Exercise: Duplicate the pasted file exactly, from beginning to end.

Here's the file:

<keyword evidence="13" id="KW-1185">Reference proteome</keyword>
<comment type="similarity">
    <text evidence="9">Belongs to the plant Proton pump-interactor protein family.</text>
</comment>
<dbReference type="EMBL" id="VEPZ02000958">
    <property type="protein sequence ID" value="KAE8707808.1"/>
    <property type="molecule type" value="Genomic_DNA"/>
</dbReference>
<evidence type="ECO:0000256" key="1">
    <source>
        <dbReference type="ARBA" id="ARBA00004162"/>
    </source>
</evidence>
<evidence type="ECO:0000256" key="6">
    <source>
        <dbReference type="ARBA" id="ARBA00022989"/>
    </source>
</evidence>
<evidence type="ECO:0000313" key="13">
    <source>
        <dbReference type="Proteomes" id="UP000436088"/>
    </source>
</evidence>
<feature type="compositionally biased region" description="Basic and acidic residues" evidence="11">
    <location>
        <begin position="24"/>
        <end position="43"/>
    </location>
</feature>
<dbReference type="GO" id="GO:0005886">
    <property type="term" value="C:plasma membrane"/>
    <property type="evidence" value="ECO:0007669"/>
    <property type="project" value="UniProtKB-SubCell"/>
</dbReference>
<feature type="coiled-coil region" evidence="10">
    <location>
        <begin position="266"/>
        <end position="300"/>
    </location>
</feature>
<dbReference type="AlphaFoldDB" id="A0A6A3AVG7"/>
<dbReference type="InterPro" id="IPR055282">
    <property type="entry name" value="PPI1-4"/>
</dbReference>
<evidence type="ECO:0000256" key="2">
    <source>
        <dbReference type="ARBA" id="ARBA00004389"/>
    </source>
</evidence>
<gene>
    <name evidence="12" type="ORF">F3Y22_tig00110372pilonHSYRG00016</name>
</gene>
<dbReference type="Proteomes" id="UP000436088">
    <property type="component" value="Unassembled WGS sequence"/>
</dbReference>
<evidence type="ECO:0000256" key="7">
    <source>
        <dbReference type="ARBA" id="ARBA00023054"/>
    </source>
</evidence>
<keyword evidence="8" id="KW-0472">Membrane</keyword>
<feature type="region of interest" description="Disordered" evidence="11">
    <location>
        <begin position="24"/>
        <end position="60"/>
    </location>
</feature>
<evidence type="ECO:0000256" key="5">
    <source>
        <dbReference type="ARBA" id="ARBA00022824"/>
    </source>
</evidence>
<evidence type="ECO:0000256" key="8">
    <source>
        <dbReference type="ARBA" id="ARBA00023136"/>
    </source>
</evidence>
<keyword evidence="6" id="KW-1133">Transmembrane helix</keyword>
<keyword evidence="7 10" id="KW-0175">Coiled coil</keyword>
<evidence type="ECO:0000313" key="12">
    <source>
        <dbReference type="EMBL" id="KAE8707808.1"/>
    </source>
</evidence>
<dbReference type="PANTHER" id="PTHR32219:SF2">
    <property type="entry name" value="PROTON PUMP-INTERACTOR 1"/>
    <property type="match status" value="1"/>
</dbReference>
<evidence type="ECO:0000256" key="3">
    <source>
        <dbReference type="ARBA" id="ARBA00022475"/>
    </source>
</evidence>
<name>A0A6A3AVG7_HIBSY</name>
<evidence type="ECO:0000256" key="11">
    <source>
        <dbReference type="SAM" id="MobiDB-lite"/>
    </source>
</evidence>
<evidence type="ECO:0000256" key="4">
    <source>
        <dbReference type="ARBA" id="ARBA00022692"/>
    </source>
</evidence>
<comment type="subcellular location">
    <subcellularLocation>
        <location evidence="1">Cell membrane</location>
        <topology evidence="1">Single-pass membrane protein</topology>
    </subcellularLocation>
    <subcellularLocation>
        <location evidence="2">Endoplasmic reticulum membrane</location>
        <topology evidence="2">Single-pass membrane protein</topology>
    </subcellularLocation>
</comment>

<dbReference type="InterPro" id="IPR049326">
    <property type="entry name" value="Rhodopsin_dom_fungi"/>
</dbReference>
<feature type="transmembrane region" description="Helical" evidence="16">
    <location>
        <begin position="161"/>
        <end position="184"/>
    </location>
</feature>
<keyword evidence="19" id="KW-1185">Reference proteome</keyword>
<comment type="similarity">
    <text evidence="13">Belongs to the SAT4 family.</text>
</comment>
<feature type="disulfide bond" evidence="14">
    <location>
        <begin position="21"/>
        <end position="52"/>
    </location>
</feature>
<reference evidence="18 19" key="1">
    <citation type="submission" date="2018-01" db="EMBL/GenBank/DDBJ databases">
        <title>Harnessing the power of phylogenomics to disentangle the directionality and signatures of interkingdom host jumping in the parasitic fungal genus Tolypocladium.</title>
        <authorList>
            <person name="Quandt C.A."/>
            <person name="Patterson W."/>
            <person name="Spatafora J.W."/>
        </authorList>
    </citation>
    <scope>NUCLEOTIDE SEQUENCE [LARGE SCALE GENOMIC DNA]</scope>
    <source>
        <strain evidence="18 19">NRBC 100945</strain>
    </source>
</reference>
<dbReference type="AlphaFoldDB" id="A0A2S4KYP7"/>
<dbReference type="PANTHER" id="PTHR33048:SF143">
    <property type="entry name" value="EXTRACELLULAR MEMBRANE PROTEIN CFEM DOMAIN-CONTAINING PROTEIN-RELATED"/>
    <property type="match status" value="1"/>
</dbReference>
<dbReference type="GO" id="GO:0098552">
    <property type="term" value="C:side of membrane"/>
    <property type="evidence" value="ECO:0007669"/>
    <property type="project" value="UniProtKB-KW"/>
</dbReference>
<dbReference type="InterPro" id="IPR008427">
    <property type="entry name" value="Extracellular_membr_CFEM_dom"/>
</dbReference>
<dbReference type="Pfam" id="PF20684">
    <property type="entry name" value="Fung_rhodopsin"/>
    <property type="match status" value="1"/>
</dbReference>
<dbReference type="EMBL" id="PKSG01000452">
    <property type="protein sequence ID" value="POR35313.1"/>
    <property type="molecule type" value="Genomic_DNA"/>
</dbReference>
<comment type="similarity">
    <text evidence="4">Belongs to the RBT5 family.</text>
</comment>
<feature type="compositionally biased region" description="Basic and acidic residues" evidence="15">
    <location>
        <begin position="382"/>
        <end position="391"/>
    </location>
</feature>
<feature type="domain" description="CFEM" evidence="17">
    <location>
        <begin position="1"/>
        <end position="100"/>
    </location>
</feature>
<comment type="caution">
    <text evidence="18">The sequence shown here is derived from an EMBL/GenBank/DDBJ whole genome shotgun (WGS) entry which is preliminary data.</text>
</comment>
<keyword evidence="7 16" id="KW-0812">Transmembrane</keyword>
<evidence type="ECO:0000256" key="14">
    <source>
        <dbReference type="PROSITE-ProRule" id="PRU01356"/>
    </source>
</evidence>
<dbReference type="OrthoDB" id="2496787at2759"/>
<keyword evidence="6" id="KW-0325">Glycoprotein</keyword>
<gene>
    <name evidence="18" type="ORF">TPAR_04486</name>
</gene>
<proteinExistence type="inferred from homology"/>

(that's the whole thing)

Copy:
<keyword evidence="13" id="KW-1185">Reference proteome</keyword>
<comment type="similarity">
    <text evidence="9">Belongs to the plant Proton pump-interactor protein family.</text>
</comment>
<dbReference type="EMBL" id="VEPZ02000958">
    <property type="protein sequence ID" value="KAE8707808.1"/>
    <property type="molecule type" value="Genomic_DNA"/>
</dbReference>
<evidence type="ECO:0000256" key="1">
    <source>
        <dbReference type="ARBA" id="ARBA00004162"/>
    </source>
</evidence>
<evidence type="ECO:0000256" key="6">
    <source>
        <dbReference type="ARBA" id="ARBA00022989"/>
    </source>
</evidence>
<evidence type="ECO:0000313" key="13">
    <source>
        <dbReference type="Proteomes" id="UP000436088"/>
    </source>
</evidence>
<feature type="compositionally biased region" description="Basic and acidic residues" evidence="11">
    <location>
        <begin position="24"/>
        <end position="43"/>
    </location>
</feature>
<dbReference type="GO" id="GO:0005886">
    <property type="term" value="C:plasma membrane"/>
    <property type="evidence" value="ECO:0007669"/>
    <property type="project" value="UniProtKB-SubCell"/>
</dbReference>
<feature type="coiled-coil region" evidence="10">
    <location>
        <begin position="266"/>
        <end position="300"/>
    </location>
</feature>
<dbReference type="AlphaFoldDB" id="A0A6A3AVG7"/>
<dbReference type="InterPro" id="IPR055282">
    <property type="entry name" value="PPI1-4"/>
</dbReference>
<evidence type="ECO:0000256" key="2">
    <source>
        <dbReference type="ARBA" id="ARBA00004389"/>
    </source>
</evidence>
<gene>
    <name evidence="12" type="ORF">F3Y22_tig00110372pilonHSYRG00016</name>
</gene>
<dbReference type="Proteomes" id="UP000436088">
    <property type="component" value="Unassembled WGS sequence"/>
</dbReference>
<evidence type="ECO:0000256" key="7">
    <source>
        <dbReference type="ARBA" id="ARBA00023054"/>
    </source>
</evidence>
<keyword evidence="8" id="KW-0472">Membrane</keyword>
<feature type="region of interest" description="Disordered" evidence="11">
    <location>
        <begin position="24"/>
        <end position="60"/>
    </location>
</feature>
<evidence type="ECO:0000256" key="5">
    <source>
        <dbReference type="ARBA" id="ARBA00022824"/>
    </source>
</evidence>
<evidence type="ECO:0000256" key="8">
    <source>
        <dbReference type="ARBA" id="ARBA00023136"/>
    </source>
</evidence>
<keyword evidence="6" id="KW-1133">Transmembrane helix</keyword>
<keyword evidence="7 10" id="KW-0175">Coiled coil</keyword>
<evidence type="ECO:0000313" key="12">
    <source>
        <dbReference type="EMBL" id="KAE8707808.1"/>
    </source>
</evidence>
<dbReference type="PANTHER" id="PTHR32219:SF2">
    <property type="entry name" value="PROTON PUMP-INTERACTOR 1"/>
    <property type="match status" value="1"/>
</dbReference>
<evidence type="ECO:0000256" key="3">
    <source>
        <dbReference type="ARBA" id="ARBA00022475"/>
    </source>
</evidence>
<name>A0A6A3AVG7_HIBSY</name>
<evidence type="ECO:0000256" key="11">
    <source>
        <dbReference type="SAM" id="MobiDB-lite"/>
    </source>
</evidence>
<evidence type="ECO:0000256" key="4">
    <source>
        <dbReference type="ARBA" id="ARBA00022692"/>
    </source>
</evidence>
<comment type="subcellular location">
    <subcellularLocation>
        <location evidence="1">Cell membrane</location>
        <topology evidence="1">Single-pass membrane protein</topology>
    </subcellularLocation>
    <subcellularLocation>
        <location evidence="2">Endoplasmic reticulum membrane</location>
        <topology evidence="2">Single-pass membrane protein</topology>
    </subcellularLocation>
</comment>

<dbReference type="InterPro" id="IPR049326">
    <property type="entry name" value="Rhodopsin_dom_fungi"/>
</dbReference>
<feature type="transmembrane region" description="Helical" evidence="16">
    <location>
        <begin position="161"/>
        <end position="184"/>
    </location>
</feature>
<keyword evidence="19" id="KW-1185">Reference proteome</keyword>
<comment type="similarity">
    <text evidence="13">Belongs to the SAT4 family.</text>
</comment>
<feature type="disulfide bond" evidence="14">
    <location>
        <begin position="21"/>
        <end position="52"/>
    </location>
</feature>
<reference evidence="18 19" key="1">
    <citation type="submission" date="2018-01" db="EMBL/GenBank/DDBJ databases">
        <title>Harnessing the power of phylogenomics to disentangle the directionality and signatures of interkingdom host jumping in the parasitic fungal genus Tolypocladium.</title>
        <authorList>
            <person name="Quandt C.A."/>
            <person name="Patterson W."/>
            <person name="Spatafora J.W."/>
        </authorList>
    </citation>
    <scope>NUCLEOTIDE SEQUENCE [LARGE SCALE GENOMIC DNA]</scope>
    <source>
        <strain evidence="18 19">NRBC 100945</strain>
    </source>
</reference>
<dbReference type="AlphaFoldDB" id="A0A2S4KYP7"/>
<dbReference type="PANTHER" id="PTHR33048:SF143">
    <property type="entry name" value="EXTRACELLULAR MEMBRANE PROTEIN CFEM DOMAIN-CONTAINING PROTEIN-RELATED"/>
    <property type="match status" value="1"/>
</dbReference>
<dbReference type="GO" id="GO:0098552">
    <property type="term" value="C:side of membrane"/>
    <property type="evidence" value="ECO:0007669"/>
    <property type="project" value="UniProtKB-KW"/>
</dbReference>
<dbReference type="InterPro" id="IPR008427">
    <property type="entry name" value="Extracellular_membr_CFEM_dom"/>
</dbReference>
<dbReference type="Pfam" id="PF20684">
    <property type="entry name" value="Fung_rhodopsin"/>
    <property type="match status" value="1"/>
</dbReference>
<dbReference type="EMBL" id="PKSG01000452">
    <property type="protein sequence ID" value="POR35313.1"/>
    <property type="molecule type" value="Genomic_DNA"/>
</dbReference>
<comment type="similarity">
    <text evidence="4">Belongs to the RBT5 family.</text>
</comment>
<feature type="compositionally biased region" description="Basic and acidic residues" evidence="15">
    <location>
        <begin position="382"/>
        <end position="391"/>
    </location>
</feature>
<feature type="domain" description="CFEM" evidence="17">
    <location>
        <begin position="1"/>
        <end position="100"/>
    </location>
</feature>
<comment type="caution">
    <text evidence="18">The sequence shown here is derived from an EMBL/GenBank/DDBJ whole genome shotgun (WGS) entry which is preliminary data.</text>
</comment>
<keyword evidence="7 16" id="KW-0812">Transmembrane</keyword>
<evidence type="ECO:0000256" key="14">
    <source>
        <dbReference type="PROSITE-ProRule" id="PRU01356"/>
    </source>
</evidence>
<dbReference type="OrthoDB" id="2496787at2759"/>
<keyword evidence="6" id="KW-0325">Glycoprotein</keyword>
<gene>
    <name evidence="18" type="ORF">TPAR_04486</name>
</gene>
<proteinExistence type="inferred from homology"/>